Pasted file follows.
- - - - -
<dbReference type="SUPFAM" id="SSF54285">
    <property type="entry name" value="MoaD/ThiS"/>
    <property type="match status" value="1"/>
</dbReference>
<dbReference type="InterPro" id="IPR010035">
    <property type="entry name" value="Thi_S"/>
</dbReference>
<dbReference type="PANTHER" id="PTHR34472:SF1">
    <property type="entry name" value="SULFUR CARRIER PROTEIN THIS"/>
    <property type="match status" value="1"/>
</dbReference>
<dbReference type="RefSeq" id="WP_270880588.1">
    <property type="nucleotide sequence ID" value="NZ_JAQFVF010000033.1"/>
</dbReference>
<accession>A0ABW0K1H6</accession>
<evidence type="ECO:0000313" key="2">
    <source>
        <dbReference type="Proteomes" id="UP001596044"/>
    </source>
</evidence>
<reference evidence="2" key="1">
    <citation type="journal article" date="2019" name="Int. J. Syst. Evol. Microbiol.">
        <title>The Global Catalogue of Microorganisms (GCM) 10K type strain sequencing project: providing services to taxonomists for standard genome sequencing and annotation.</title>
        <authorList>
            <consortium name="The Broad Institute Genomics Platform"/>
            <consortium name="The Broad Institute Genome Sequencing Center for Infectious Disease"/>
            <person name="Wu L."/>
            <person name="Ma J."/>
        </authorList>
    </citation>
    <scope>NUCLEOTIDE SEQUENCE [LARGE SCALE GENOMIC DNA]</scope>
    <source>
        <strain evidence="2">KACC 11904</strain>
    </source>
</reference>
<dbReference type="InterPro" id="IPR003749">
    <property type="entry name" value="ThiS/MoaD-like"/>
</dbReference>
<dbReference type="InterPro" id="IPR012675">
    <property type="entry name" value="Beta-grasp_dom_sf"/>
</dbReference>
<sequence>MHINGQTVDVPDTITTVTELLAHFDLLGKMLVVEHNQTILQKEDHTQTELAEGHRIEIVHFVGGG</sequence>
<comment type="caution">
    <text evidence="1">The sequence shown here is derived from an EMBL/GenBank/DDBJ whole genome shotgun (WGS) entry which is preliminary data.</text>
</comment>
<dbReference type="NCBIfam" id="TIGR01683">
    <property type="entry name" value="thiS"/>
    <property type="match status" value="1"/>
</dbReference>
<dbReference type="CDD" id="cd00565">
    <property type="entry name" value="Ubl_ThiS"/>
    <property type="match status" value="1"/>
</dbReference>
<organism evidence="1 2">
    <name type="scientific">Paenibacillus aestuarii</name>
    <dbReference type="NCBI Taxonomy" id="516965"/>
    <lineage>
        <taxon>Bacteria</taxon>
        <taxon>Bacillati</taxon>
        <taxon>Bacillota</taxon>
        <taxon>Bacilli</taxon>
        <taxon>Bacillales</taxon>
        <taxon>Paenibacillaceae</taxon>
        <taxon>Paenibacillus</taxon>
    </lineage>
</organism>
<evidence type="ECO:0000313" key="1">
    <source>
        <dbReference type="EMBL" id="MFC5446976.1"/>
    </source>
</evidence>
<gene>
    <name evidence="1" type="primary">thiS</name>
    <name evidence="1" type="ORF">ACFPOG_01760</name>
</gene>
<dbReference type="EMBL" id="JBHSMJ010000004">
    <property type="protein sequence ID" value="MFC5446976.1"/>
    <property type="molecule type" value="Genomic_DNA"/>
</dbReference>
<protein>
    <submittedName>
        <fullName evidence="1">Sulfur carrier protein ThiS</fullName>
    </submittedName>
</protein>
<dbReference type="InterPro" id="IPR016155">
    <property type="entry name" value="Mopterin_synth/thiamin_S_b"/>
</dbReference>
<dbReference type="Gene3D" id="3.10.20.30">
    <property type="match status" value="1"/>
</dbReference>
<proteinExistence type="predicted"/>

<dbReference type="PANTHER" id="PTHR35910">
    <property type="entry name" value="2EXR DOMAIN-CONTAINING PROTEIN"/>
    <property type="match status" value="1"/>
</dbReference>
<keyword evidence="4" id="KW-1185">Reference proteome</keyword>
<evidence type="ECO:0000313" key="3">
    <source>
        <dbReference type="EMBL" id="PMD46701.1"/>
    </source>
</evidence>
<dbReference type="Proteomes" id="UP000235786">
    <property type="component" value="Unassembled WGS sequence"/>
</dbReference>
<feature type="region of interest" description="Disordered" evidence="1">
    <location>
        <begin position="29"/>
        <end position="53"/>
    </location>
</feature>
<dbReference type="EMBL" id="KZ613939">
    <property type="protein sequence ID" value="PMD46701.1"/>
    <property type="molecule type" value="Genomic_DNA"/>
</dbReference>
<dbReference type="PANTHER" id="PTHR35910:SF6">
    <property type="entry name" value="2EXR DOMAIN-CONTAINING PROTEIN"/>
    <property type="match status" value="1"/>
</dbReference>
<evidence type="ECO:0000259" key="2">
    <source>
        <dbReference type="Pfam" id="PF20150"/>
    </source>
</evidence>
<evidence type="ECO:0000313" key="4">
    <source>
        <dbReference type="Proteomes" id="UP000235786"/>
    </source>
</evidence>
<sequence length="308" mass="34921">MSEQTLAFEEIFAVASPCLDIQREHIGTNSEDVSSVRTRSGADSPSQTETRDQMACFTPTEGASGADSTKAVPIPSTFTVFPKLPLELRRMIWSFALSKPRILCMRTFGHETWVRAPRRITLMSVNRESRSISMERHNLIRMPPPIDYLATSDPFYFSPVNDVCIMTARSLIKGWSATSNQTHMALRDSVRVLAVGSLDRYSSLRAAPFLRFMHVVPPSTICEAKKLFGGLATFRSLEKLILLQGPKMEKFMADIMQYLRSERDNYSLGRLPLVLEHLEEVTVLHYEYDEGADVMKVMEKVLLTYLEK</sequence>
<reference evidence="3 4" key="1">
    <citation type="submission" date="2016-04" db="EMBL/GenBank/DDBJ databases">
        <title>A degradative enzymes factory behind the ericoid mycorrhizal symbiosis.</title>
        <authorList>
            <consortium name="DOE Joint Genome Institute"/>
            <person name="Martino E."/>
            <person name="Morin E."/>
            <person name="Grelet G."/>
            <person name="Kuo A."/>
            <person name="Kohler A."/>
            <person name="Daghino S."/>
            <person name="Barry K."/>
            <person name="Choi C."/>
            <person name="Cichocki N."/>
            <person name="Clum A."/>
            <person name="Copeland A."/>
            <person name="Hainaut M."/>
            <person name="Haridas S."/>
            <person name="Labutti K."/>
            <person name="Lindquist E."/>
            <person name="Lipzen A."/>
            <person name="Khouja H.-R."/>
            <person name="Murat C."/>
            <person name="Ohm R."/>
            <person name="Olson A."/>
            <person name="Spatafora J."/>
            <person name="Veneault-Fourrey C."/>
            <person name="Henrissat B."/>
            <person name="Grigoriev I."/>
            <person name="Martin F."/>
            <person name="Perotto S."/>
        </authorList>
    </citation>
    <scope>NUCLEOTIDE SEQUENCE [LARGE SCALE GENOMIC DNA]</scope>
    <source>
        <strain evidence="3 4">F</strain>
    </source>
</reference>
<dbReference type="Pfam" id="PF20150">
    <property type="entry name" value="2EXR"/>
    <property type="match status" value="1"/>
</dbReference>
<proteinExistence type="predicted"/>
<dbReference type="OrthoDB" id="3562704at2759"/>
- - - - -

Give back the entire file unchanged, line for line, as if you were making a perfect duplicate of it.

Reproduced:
<dbReference type="SUPFAM" id="SSF54285">
    <property type="entry name" value="MoaD/ThiS"/>
    <property type="match status" value="1"/>
</dbReference>
<dbReference type="InterPro" id="IPR010035">
    <property type="entry name" value="Thi_S"/>
</dbReference>
<dbReference type="PANTHER" id="PTHR34472:SF1">
    <property type="entry name" value="SULFUR CARRIER PROTEIN THIS"/>
    <property type="match status" value="1"/>
</dbReference>
<dbReference type="RefSeq" id="WP_270880588.1">
    <property type="nucleotide sequence ID" value="NZ_JAQFVF010000033.1"/>
</dbReference>
<accession>A0ABW0K1H6</accession>
<evidence type="ECO:0000313" key="2">
    <source>
        <dbReference type="Proteomes" id="UP001596044"/>
    </source>
</evidence>
<reference evidence="2" key="1">
    <citation type="journal article" date="2019" name="Int. J. Syst. Evol. Microbiol.">
        <title>The Global Catalogue of Microorganisms (GCM) 10K type strain sequencing project: providing services to taxonomists for standard genome sequencing and annotation.</title>
        <authorList>
            <consortium name="The Broad Institute Genomics Platform"/>
            <consortium name="The Broad Institute Genome Sequencing Center for Infectious Disease"/>
            <person name="Wu L."/>
            <person name="Ma J."/>
        </authorList>
    </citation>
    <scope>NUCLEOTIDE SEQUENCE [LARGE SCALE GENOMIC DNA]</scope>
    <source>
        <strain evidence="2">KACC 11904</strain>
    </source>
</reference>
<dbReference type="InterPro" id="IPR003749">
    <property type="entry name" value="ThiS/MoaD-like"/>
</dbReference>
<dbReference type="InterPro" id="IPR012675">
    <property type="entry name" value="Beta-grasp_dom_sf"/>
</dbReference>
<sequence>MHINGQTVDVPDTITTVTELLAHFDLLGKMLVVEHNQTILQKEDHTQTELAEGHRIEIVHFVGGG</sequence>
<comment type="caution">
    <text evidence="1">The sequence shown here is derived from an EMBL/GenBank/DDBJ whole genome shotgun (WGS) entry which is preliminary data.</text>
</comment>
<dbReference type="NCBIfam" id="TIGR01683">
    <property type="entry name" value="thiS"/>
    <property type="match status" value="1"/>
</dbReference>
<dbReference type="CDD" id="cd00565">
    <property type="entry name" value="Ubl_ThiS"/>
    <property type="match status" value="1"/>
</dbReference>
<organism evidence="1 2">
    <name type="scientific">Paenibacillus aestuarii</name>
    <dbReference type="NCBI Taxonomy" id="516965"/>
    <lineage>
        <taxon>Bacteria</taxon>
        <taxon>Bacillati</taxon>
        <taxon>Bacillota</taxon>
        <taxon>Bacilli</taxon>
        <taxon>Bacillales</taxon>
        <taxon>Paenibacillaceae</taxon>
        <taxon>Paenibacillus</taxon>
    </lineage>
</organism>
<evidence type="ECO:0000313" key="1">
    <source>
        <dbReference type="EMBL" id="MFC5446976.1"/>
    </source>
</evidence>
<gene>
    <name evidence="1" type="primary">thiS</name>
    <name evidence="1" type="ORF">ACFPOG_01760</name>
</gene>
<dbReference type="EMBL" id="JBHSMJ010000004">
    <property type="protein sequence ID" value="MFC5446976.1"/>
    <property type="molecule type" value="Genomic_DNA"/>
</dbReference>
<protein>
    <submittedName>
        <fullName evidence="1">Sulfur carrier protein ThiS</fullName>
    </submittedName>
</protein>
<dbReference type="InterPro" id="IPR016155">
    <property type="entry name" value="Mopterin_synth/thiamin_S_b"/>
</dbReference>
<dbReference type="Gene3D" id="3.10.20.30">
    <property type="match status" value="1"/>
</dbReference>
<proteinExistence type="predicted"/>

<dbReference type="PANTHER" id="PTHR35910">
    <property type="entry name" value="2EXR DOMAIN-CONTAINING PROTEIN"/>
    <property type="match status" value="1"/>
</dbReference>
<keyword evidence="4" id="KW-1185">Reference proteome</keyword>
<evidence type="ECO:0000313" key="3">
    <source>
        <dbReference type="EMBL" id="PMD46701.1"/>
    </source>
</evidence>
<dbReference type="Proteomes" id="UP000235786">
    <property type="component" value="Unassembled WGS sequence"/>
</dbReference>
<feature type="region of interest" description="Disordered" evidence="1">
    <location>
        <begin position="29"/>
        <end position="53"/>
    </location>
</feature>
<dbReference type="EMBL" id="KZ613939">
    <property type="protein sequence ID" value="PMD46701.1"/>
    <property type="molecule type" value="Genomic_DNA"/>
</dbReference>
<dbReference type="PANTHER" id="PTHR35910:SF6">
    <property type="entry name" value="2EXR DOMAIN-CONTAINING PROTEIN"/>
    <property type="match status" value="1"/>
</dbReference>
<evidence type="ECO:0000259" key="2">
    <source>
        <dbReference type="Pfam" id="PF20150"/>
    </source>
</evidence>
<evidence type="ECO:0000313" key="4">
    <source>
        <dbReference type="Proteomes" id="UP000235786"/>
    </source>
</evidence>
<sequence length="308" mass="34921">MSEQTLAFEEIFAVASPCLDIQREHIGTNSEDVSSVRTRSGADSPSQTETRDQMACFTPTEGASGADSTKAVPIPSTFTVFPKLPLELRRMIWSFALSKPRILCMRTFGHETWVRAPRRITLMSVNRESRSISMERHNLIRMPPPIDYLATSDPFYFSPVNDVCIMTARSLIKGWSATSNQTHMALRDSVRVLAVGSLDRYSSLRAAPFLRFMHVVPPSTICEAKKLFGGLATFRSLEKLILLQGPKMEKFMADIMQYLRSERDNYSLGRLPLVLEHLEEVTVLHYEYDEGADVMKVMEKVLLTYLEK</sequence>
<reference evidence="3 4" key="1">
    <citation type="submission" date="2016-04" db="EMBL/GenBank/DDBJ databases">
        <title>A degradative enzymes factory behind the ericoid mycorrhizal symbiosis.</title>
        <authorList>
            <consortium name="DOE Joint Genome Institute"/>
            <person name="Martino E."/>
            <person name="Morin E."/>
            <person name="Grelet G."/>
            <person name="Kuo A."/>
            <person name="Kohler A."/>
            <person name="Daghino S."/>
            <person name="Barry K."/>
            <person name="Choi C."/>
            <person name="Cichocki N."/>
            <person name="Clum A."/>
            <person name="Copeland A."/>
            <person name="Hainaut M."/>
            <person name="Haridas S."/>
            <person name="Labutti K."/>
            <person name="Lindquist E."/>
            <person name="Lipzen A."/>
            <person name="Khouja H.-R."/>
            <person name="Murat C."/>
            <person name="Ohm R."/>
            <person name="Olson A."/>
            <person name="Spatafora J."/>
            <person name="Veneault-Fourrey C."/>
            <person name="Henrissat B."/>
            <person name="Grigoriev I."/>
            <person name="Martin F."/>
            <person name="Perotto S."/>
        </authorList>
    </citation>
    <scope>NUCLEOTIDE SEQUENCE [LARGE SCALE GENOMIC DNA]</scope>
    <source>
        <strain evidence="3 4">F</strain>
    </source>
</reference>
<dbReference type="Pfam" id="PF20150">
    <property type="entry name" value="2EXR"/>
    <property type="match status" value="1"/>
</dbReference>
<proteinExistence type="predicted"/>
<dbReference type="OrthoDB" id="3562704at2759"/>